Teacher 78.28 78.85 78.98 78.31 78.84 78.08 78.08 78.84
Student 77.55 77.55 77.55 77.55 77.55 77.55 77.21 77.21
KD 79.78 79.41 79.88 79.33 79.84 79.41 77.45 79.65 79.34
(KD Mixup)KD-aug 79.39 79.75 80.14 80.15 79.75 78.35 78.94 79.52 79.50
(KD Mixup)KD-i 79.75 80.13 80.35 80.25 80.38 79.73 78.83 80.01 79.93
(KD Mixup)KD-p 80.56 80.45 80.67 80.35 80.36 80.11 79.25 80.49 80.28
(KD CutMix)KD-aug 79.73 80.02 80.19 79.71 79.77 79.19 78.55 80.23 79.67
(KD CutMix)KD-i 79.95 80.02 80.67 79.98 80.27 79.51 79.05 80.45 79.99
(KD CutMix)KD-p 79.93 80.51 80.34 79.96 79.98 79.57 79.13 80.83 80.03
CRD 79.76 79.75 79.59 79.74 79.74 79.22 79.35 79.86 79.63
(CRD Mixup)CRD-aug 79.52 79.38 80.03 79.92 80.05 79.69 79.41 80.43 79.81
(CRD Mixup)CRD-i 79.97 79.84 80.49 80.01 80.15 79.45 79.77 80.47 80.01
(CRD Mixup)CRD-p 79.91 79.82 80.04 80.16 81.03 79.93 80.19 80.65 80.21
(CRD CutMix)CRD-aug 79.77 79.63 79.96 80.13 80.18 79.17 79.49 80.37 79.84
(CRD CutMix)CRD-i 80.04 80.14 80.62 80.37 80.59 79.56 79.51 80.52 80.17
(CRD CutMix)CRD-p 79.91 80.19 80.11 80.28 80.59 79.77 80.01 80.48 80.17
Table 1: Results of CIFAR-100. KD means standard knowledge distillation [11] and CRD means contrastive representation distillation [24]. aug means knowledge distillation using mixup-based data augmentation without calibrating the soft labels, means soft labels by isotonic regression and means soft labels by the efficient approximation.

Results on CIFAR-100. We show the classification accuracies of the standard knowledge distillation and our proposed isotonic data augmentation in Table 1. Our proposed algorithms effectively improve the accuracies compared to the standard knowledge distillation. This finding is applicable to different data augmentation techniques (i.e. CutMix and Mixup) and different network structures. In particular, the accuracy of our algorithms even outperform the teacher models. This shows that by introducing the order restriction, our algorithms effectively calibrate the soft labels and reduce the error from the teacher model. As Mixup usually performs better than CutMix, we only use Mixup as data augmentation in the rest experiments.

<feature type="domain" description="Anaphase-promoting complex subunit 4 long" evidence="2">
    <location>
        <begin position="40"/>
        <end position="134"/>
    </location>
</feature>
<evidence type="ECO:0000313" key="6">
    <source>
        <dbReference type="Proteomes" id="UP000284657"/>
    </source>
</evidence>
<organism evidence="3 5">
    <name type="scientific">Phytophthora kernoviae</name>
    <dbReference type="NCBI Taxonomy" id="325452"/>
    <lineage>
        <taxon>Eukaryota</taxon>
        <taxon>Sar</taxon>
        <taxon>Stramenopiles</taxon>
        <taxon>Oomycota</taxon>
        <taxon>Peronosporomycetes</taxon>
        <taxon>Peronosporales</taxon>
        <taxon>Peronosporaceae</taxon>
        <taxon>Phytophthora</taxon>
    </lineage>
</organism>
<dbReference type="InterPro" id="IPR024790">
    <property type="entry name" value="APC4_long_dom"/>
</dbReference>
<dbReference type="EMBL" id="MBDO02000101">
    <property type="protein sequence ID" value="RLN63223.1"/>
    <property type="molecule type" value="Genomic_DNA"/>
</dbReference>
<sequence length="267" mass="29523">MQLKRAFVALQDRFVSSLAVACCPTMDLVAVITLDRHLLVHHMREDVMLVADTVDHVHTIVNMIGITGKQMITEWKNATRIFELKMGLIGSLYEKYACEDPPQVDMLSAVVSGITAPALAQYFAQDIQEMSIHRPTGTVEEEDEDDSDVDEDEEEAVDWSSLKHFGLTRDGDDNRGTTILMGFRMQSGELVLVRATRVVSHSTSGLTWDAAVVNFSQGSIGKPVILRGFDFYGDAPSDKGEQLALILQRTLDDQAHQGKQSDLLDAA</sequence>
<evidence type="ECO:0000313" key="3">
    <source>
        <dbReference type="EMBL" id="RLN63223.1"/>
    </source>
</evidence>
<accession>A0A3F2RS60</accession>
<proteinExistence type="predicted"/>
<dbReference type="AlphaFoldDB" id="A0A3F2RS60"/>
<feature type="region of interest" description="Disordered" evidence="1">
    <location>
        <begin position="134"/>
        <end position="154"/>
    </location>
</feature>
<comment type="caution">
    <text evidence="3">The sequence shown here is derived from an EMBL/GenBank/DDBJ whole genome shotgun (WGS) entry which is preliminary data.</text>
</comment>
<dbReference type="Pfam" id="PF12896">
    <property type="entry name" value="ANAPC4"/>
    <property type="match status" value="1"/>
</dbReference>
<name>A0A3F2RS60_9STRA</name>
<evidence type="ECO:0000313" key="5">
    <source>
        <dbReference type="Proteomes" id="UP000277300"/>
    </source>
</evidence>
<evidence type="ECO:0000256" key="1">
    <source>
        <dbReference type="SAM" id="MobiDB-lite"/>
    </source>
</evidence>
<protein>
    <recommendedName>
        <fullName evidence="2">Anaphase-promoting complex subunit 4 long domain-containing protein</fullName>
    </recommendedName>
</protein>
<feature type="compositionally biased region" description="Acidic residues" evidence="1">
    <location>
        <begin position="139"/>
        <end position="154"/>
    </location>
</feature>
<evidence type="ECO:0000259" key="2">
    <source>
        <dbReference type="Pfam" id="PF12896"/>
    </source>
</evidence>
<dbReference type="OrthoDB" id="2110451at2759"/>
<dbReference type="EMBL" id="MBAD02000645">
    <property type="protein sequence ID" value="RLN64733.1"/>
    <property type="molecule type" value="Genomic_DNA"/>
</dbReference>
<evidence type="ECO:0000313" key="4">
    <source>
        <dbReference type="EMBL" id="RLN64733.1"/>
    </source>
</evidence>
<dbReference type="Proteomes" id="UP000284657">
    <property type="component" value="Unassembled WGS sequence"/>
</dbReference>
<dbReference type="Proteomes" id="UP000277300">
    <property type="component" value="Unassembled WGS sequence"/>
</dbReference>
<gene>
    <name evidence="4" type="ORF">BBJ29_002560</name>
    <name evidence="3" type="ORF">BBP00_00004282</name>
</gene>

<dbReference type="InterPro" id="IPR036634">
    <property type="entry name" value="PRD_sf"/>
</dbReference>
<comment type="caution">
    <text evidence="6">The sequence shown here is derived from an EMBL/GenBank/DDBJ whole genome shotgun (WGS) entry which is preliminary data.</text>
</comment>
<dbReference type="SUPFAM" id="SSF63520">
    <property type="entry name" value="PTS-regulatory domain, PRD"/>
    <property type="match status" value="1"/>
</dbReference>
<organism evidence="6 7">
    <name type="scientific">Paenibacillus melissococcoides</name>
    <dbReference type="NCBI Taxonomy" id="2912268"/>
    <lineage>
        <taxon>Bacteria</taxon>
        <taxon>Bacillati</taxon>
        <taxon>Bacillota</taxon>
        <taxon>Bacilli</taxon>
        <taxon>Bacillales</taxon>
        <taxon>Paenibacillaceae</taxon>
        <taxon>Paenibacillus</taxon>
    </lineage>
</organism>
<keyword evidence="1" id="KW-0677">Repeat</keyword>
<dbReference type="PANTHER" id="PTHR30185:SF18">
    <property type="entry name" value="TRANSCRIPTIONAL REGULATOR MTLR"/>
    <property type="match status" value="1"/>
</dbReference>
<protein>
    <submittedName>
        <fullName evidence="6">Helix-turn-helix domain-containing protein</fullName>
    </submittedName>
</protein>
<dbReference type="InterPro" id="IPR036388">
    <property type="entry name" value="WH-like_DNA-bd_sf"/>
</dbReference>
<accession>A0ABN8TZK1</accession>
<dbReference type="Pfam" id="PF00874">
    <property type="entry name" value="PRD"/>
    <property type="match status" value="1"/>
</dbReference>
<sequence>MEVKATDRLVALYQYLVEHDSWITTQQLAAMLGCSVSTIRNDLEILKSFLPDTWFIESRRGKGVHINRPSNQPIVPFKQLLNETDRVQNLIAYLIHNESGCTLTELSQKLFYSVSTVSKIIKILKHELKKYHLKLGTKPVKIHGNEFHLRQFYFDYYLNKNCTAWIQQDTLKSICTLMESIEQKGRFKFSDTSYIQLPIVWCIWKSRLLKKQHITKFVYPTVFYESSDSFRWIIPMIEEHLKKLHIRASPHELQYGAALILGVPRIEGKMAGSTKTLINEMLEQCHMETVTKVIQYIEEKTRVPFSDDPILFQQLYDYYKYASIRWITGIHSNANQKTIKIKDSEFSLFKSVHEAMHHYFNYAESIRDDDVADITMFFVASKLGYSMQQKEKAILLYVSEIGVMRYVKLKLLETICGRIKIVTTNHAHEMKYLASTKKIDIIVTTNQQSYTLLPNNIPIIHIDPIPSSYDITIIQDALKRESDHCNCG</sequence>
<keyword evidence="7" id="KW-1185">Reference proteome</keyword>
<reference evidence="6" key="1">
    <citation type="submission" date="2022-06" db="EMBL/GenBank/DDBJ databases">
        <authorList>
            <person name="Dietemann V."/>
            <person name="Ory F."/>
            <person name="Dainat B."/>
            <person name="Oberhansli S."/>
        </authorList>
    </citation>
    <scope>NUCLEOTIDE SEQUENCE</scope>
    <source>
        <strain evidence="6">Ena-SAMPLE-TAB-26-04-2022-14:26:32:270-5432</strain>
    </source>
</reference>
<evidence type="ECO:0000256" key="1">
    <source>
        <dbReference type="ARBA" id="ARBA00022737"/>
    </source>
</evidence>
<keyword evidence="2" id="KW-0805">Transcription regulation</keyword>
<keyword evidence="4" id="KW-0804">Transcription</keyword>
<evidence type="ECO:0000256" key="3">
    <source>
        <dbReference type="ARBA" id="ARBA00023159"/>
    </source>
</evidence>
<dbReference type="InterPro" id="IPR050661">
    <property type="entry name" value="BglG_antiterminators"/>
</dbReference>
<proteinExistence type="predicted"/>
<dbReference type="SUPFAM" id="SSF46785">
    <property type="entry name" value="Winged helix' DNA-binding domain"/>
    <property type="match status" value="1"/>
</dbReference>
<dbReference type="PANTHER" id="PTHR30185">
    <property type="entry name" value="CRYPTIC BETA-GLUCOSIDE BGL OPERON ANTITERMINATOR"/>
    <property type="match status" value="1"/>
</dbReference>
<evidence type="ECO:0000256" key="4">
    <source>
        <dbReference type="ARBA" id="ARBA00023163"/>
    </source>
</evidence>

Results on ImageNet. We display the experimental results on ImageNet in Table 2. We use the same settings as [24], namely using ResNet-34 as the teacher and ResNet-18 as the student. The results show that isotonic data augmentation algorithms are more effective than the original data augmentation technology. This validates the scalability of the isotonic data augmentation.

We found that KD-p is better on CIFAR-100, while KD-i is better on ImageNet. We think this is because ImageNet has more categories (i.e. 1000), which makes order violations more likely to appear. Therefore, strict isotonic regression in KD-i is required to eliminate order violations. On the other hand, since CIFAR-100 has fewer categories, the original soft labels are more accurate. Therefore, introducing loose restrictions through KD-i is enough. As a result, we suggest to use KD-i if severe order violation occurs.

KD-aug KD-i KD-p
top-1/top-5 68.79/88.24 69.71/89.85 69.04/88.93
Table 2: Results of ImageNet.